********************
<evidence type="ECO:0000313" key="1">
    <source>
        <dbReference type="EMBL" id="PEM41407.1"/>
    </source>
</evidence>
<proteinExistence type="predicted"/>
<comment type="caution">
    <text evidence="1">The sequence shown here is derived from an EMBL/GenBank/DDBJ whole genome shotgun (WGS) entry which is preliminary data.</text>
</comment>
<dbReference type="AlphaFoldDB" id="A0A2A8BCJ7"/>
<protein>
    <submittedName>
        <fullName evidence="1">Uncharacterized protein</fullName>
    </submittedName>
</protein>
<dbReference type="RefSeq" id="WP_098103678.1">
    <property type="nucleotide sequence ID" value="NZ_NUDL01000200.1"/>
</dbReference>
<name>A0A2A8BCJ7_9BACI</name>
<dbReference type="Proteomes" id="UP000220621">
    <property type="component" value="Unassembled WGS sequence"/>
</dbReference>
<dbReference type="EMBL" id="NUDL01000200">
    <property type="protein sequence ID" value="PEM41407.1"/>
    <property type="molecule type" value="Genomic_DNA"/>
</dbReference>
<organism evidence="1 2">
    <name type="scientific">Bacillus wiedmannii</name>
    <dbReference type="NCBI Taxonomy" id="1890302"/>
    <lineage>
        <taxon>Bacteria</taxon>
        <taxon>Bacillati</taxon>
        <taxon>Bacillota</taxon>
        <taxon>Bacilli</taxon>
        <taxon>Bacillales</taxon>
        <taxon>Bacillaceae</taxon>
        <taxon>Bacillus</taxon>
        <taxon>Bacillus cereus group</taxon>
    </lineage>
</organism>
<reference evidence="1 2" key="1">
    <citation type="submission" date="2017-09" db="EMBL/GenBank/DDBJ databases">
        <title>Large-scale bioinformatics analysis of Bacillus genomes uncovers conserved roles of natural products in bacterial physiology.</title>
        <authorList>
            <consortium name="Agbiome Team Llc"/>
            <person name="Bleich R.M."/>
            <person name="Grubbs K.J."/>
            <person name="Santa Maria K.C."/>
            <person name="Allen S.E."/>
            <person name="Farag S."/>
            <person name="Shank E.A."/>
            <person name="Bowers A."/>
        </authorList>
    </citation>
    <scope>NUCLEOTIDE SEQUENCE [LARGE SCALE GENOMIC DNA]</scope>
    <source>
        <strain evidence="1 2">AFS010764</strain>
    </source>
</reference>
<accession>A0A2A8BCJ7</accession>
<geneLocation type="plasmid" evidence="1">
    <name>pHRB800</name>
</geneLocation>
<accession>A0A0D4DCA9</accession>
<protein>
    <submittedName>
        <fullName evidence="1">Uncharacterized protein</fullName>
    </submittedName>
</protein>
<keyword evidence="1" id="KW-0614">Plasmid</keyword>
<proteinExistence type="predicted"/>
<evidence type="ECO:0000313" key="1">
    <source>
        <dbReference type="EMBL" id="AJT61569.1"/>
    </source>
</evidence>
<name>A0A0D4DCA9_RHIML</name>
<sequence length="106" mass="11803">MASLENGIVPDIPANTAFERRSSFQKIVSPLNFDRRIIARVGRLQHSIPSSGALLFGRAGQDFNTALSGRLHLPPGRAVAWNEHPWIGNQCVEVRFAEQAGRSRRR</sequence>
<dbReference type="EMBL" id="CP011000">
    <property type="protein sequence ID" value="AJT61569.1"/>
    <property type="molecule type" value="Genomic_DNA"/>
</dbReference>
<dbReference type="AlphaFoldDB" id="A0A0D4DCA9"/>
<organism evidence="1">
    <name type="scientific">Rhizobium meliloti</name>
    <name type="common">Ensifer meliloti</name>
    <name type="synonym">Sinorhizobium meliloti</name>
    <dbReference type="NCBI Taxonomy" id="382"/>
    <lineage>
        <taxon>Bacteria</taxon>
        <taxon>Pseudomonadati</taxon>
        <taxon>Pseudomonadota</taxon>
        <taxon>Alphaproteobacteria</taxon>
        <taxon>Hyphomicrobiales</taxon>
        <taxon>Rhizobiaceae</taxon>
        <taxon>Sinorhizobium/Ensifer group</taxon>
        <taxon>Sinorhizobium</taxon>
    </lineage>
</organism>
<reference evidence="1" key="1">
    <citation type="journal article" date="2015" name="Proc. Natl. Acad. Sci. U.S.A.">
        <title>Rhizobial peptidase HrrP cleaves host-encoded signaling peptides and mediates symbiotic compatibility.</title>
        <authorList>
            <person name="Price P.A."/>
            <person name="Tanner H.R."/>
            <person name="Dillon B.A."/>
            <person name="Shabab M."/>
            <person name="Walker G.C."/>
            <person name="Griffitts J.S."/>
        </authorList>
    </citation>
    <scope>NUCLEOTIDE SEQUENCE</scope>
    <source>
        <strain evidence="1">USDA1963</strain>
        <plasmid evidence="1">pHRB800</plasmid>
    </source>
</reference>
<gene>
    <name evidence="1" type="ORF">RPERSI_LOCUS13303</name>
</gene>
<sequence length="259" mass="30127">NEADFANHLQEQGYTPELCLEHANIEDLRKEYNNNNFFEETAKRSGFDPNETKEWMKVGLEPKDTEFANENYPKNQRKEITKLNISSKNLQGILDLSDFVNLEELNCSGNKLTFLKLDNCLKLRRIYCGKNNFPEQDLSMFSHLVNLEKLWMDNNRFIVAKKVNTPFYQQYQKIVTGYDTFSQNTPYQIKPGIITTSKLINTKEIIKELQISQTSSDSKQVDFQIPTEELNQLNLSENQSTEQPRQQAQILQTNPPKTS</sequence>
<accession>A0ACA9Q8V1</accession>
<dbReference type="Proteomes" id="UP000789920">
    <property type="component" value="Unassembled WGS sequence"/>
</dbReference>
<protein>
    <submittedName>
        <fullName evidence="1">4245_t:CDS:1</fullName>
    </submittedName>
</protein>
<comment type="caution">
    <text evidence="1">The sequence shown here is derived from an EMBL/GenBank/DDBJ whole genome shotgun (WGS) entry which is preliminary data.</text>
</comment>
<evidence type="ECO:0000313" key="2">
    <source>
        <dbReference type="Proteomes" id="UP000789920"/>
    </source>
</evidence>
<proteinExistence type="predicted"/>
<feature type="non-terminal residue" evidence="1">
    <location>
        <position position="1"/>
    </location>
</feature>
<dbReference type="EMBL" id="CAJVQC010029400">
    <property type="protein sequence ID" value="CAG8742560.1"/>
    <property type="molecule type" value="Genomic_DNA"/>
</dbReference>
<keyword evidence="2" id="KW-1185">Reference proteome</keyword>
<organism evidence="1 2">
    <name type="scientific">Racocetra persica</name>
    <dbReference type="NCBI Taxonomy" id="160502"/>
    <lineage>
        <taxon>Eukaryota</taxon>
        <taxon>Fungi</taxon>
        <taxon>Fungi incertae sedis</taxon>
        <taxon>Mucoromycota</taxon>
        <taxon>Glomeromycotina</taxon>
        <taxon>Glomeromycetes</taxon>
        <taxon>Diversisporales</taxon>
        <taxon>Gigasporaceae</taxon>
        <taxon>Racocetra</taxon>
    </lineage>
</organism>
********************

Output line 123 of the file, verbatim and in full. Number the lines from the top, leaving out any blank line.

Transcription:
<dbReference type="Proteomes" id="UP000789920">